Tuesday, May 02, 2006

How Kona got her groove back without marrying a much younger man and finding out like, ten years later that he's gay, which, come on. Ten years?

I've been in a little bit of a musical rut lately (for almost a year.) My music rotation has been a largely uninterrupted sequence of Old 97s, Rhett Miller, Jason Mraz, Liz Phair, Real Johnny Cash and fake Johnny Cash. My Ipod provides a soundtrack for my day, a beat to walk to. And lately, my beat has been a little...guitar driven.

Maybe it's because music is escape. I live in the ghetto, and as E says, "not the quaint ghetto. The ghetto with broken glass, chicken bones and hypodermic needles littering the sidewalks." So I listen to music that reminds me of calmer places, like Texas, or Virginia, or prison. It's just easier to deal with dogs shitting in the middle of the sidewalk when you're listening to music with lines that talk about a fever being "hotter than a pepper sprout."

Moreso than escapism, I've been hit with a simple lack of good hip-hop. From November '03 to August of '05, we saw the release of The Black Album, the subsequent brilliant mash-up, Kanye West's debut, Talib Kweli's second album, Mos Def's second album, John Legend's debut, a Kanye-produced Common album, and Kanye's follow-up. Even Eminem's fourth studio album provided a few good songs and an eerily prescient music video. But since last summer? Nothing. Sure, I've been told that I need to buy The Minstrel Show, but I still haven't been able to get really excited about anything that's been released. Until Robert DeNiro made me get excited again.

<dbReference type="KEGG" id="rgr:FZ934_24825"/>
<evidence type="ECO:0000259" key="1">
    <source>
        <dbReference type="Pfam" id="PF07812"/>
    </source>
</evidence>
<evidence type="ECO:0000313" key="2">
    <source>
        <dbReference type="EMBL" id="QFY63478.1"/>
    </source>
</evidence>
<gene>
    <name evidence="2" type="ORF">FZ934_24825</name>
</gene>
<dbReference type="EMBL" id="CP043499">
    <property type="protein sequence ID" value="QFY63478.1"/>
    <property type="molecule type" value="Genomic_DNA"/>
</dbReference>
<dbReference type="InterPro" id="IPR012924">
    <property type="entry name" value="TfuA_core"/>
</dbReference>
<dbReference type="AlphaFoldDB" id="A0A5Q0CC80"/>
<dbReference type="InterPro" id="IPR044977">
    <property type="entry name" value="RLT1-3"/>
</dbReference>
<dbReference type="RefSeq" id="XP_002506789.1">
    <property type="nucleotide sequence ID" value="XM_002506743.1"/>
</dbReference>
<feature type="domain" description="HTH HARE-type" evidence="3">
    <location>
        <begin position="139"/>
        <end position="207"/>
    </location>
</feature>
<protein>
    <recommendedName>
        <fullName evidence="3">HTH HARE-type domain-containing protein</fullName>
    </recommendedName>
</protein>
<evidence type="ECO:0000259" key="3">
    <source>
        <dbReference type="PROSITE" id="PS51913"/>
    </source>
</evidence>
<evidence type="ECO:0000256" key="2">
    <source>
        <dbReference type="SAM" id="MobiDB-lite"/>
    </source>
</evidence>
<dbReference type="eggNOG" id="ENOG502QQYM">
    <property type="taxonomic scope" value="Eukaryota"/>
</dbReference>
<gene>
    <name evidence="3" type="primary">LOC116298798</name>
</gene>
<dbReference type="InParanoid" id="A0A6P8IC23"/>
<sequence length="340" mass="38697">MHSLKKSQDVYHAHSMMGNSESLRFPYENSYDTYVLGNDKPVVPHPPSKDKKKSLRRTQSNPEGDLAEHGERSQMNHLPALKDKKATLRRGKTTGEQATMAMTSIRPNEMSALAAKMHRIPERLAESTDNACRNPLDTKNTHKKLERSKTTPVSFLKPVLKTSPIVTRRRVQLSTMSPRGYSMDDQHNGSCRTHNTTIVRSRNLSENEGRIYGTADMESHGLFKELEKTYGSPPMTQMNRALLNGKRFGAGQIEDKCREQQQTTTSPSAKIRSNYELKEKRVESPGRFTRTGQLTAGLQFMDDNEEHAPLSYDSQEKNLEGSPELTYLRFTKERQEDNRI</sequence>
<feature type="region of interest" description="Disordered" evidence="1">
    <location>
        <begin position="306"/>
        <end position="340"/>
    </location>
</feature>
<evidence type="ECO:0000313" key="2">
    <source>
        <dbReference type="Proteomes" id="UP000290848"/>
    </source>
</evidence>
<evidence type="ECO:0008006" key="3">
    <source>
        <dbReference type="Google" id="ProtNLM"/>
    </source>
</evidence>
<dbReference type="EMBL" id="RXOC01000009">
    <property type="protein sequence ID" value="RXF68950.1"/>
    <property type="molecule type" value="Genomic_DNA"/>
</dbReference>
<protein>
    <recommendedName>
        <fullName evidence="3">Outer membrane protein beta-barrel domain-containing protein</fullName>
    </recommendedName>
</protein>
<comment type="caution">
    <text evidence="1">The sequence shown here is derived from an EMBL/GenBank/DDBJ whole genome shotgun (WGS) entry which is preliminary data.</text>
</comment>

April 25th marked the beginning of the fifth Tribeca Film Festival, Robert DeNiro's ploy to make me thrilled to pay $13 to see a movie at the Regal by my office. Every year, Tribeca has a three-day series called the Tribeca Drive-In. These are free outdoor movies shown at the World Financial Center Plaza. On Saturday, I went to the premiere of Word.Life (AKA The Hip-Hop Project.) The Hip-Hop Project is a documentary about a New York City program called Art Start. The film spans three years and follows a group of inner-city teenagers as they make a hip-hop album. The process is more than just writing rhymes. They put this album together from the beginning. They help secure funding and studio space as well as produce, write and perform all of the tracks. The film itself is amazing and is a must-see even for people who hate hip-hop. At points in the screening, the audience was cheering, yelling and crying; we all got sucked into the drama of these kids' daily lives.

While the film reminded me about what I love about hip-hop (the emotion, the pain, the roots in poetry) we had the extra bonus of a Hip-Hop Project performance before the film started. The energy and the raw passion that they showed is so rare in a lot of music today. They had everyone on their feet and as corny as it sounds, they left more than a few people inspired. I went online and ordered their CD, the proceeds of which go back to the Art Start program, the purpose of which is to "value and nurture the voices, hearts and minds of under-served children and teenagers and help them transform their lives through the creative process."

I'm looking forward to getting the CD and walking to a brand-new beat.

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